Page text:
DilPaziir

Kashmir Carpet Industry Fights Imitation, Decline And Death Of Art – All At Once

The Kashmir Carpet Industry is yet another jewel among Kashmir’s iconic handicrafts that are treasured all over the world.

Kashmir has seen turbulent times forever since the subcontinent was partitioned in 1947, more so for the last three decades after the eruption of insurgency in the early 1990s. That wasn’t all, though. Ever since August 5, 2019, when the government of India stripped the region of its semi-autonomy by scrapping Article 370, the Himalayan region has been on the boil.

To add misery to the injury no sooner did the life come to normalcy; lockdown was imposed on account of COVID-19 across the valley which put the last nail in the coffin of region’s businesses. Most affected, to name a few, were tourism, education and handicraft industries.

Kashmir is known for its iconic handicrafts which are being sold and exported outside the region. The industry which was already in limbo has witnessed a sharp decline in sales starting August 5 last year when the region was put under siege for several months.

However, this has not deterred some of the artisans who are working hard in Kunzar area of northern Kashmir to make Asia’s largest carpet sizing 72×40.

Fayaz Ahmad Shah who is spearheading its making, says that initially he was reluctant to accept the order but now he is optimistic about completing the project next year. “Kashmiri carpet industry was famous across the world but it has lost its fame to some extent,” Fayaz Ahmad Shah said. 

Fayaz believes that there should be buyer-seller meet in Kashmir like it used to be there a few years back. “Government has to take initiative to reach out to different countries to usher buyers to Kashmir’s handicraft industry,” advised Shah.

There are around 60 artisans working on this carpet for past four years and they believe that it will bring them to more orders in future. One of the artisans said, “This carpet has given livelihood to 60 families amid this pandemic and ongoing situation in Kashmir”.

The carpet had to be completed in three years but the artisans say that it got delayed due to the lockdown of coronavirus in March this year. The professionals working to give this carpet the final shape have experience of around 40 years and are experts in carpet weaving.

Kashmir Carpet Industry Fights Imitation, Decline And Death Of Art - All At Once - Digpu News
©Digpu News Network (Sameer Mushtaq For DilPaziir/Digpu)

Habibullah Sheikh, one of the artisans in the Kashmir Carpet Industry, said “I have been working in this industry when I was just 16 years old. The wages were meagre at the time, 1.5 rupees per day to be specific, and then it increased to five rupees in the next year.”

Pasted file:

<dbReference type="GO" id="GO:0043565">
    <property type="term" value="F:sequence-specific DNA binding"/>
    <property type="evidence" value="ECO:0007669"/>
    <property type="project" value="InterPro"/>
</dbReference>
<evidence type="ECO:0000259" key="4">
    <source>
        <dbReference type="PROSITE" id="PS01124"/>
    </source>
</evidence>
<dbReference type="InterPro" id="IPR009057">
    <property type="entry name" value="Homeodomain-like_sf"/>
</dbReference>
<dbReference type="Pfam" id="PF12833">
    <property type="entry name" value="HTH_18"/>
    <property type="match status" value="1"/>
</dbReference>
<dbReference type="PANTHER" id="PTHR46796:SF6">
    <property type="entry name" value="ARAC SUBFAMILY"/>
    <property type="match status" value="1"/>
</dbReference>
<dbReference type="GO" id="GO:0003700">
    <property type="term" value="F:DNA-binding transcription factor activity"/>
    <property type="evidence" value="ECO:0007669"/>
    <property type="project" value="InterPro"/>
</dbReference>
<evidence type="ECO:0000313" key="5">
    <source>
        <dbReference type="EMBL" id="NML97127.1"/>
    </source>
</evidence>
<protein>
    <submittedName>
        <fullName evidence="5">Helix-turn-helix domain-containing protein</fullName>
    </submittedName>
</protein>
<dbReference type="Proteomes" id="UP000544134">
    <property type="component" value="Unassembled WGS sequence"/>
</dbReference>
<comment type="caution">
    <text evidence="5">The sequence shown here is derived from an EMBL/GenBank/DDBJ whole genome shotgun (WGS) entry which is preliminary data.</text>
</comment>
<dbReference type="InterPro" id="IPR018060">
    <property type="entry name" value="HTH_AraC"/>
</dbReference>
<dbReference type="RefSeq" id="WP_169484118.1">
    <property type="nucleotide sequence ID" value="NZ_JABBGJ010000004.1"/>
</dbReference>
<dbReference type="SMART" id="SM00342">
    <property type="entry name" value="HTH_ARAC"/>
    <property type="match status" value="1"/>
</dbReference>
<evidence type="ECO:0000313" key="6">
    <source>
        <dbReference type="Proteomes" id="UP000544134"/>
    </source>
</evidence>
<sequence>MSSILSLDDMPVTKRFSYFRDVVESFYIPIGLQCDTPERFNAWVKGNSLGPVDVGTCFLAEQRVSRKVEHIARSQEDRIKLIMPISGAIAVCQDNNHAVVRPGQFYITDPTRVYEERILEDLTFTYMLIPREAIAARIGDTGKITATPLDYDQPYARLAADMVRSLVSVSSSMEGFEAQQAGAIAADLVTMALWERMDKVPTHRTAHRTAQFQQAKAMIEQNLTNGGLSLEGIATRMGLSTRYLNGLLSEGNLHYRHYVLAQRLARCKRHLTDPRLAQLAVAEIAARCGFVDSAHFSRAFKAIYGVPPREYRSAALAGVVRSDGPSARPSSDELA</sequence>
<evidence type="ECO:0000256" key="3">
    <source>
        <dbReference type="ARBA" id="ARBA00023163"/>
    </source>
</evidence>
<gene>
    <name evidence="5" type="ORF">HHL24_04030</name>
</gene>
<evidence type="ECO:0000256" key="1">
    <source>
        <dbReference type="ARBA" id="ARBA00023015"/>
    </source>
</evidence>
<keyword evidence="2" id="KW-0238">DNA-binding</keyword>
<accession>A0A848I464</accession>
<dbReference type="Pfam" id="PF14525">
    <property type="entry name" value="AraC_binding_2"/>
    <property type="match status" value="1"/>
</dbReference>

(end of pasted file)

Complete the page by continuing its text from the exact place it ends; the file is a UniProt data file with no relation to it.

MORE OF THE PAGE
“I am working on this carpet and everyone among the artisans is doing hard work to make this project a success.”

The artisans of the Kashmir Carpet Industry are worried about machine production, which seems to be a rage among inferior-quality sellers. Moreover, the government hasn’t been of any support either.

They say the government should give attention to the handicrafts industry especially the Kashmir Carpet Industry so that our future generation could take up this art that is turning away their face from the industry.

One of them says that the European buyers should be directly brought to Kashmir instead of Delhi, Mumbai, etc because the finest Carpet weaving art is here. If they can buy from other countries like Afghanistan or Iran, then why not India. Despite looking at the bleak future these artisans say, “We can make much bigger carpets than this if given an opportunity.”

Well, we hope that the finest craft and the most authentic Carpet weaving industry, the Kashmir Carpet Industry survives itself and the hundreds of families dependent on it.

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Dil-Paziir (Urdu; meaning ‘heart-pleasing’) is a special edition positive news series brought to you by Digpu, sourced from conflict areas starting from Kashmir. Our local journalists have successfully shared many inspirational stories from the valley – from the invention of E-Charkha, automatic ventilator in Kashmir, stories of brotherhood through to the first-ever cricket tourney for Blind sportsmen, all the stories make us awe-struck. These are NOT FOR REPRODUCTION.

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Sameer Mushtaq

Sameer Mushtaq is a freelance photojournalist based in Kashmir, Besides covering stories from various parts of India, he has covered Kashmir conflict for many national and international publications. His work has been published in several newspapers and journals of national and international repute.

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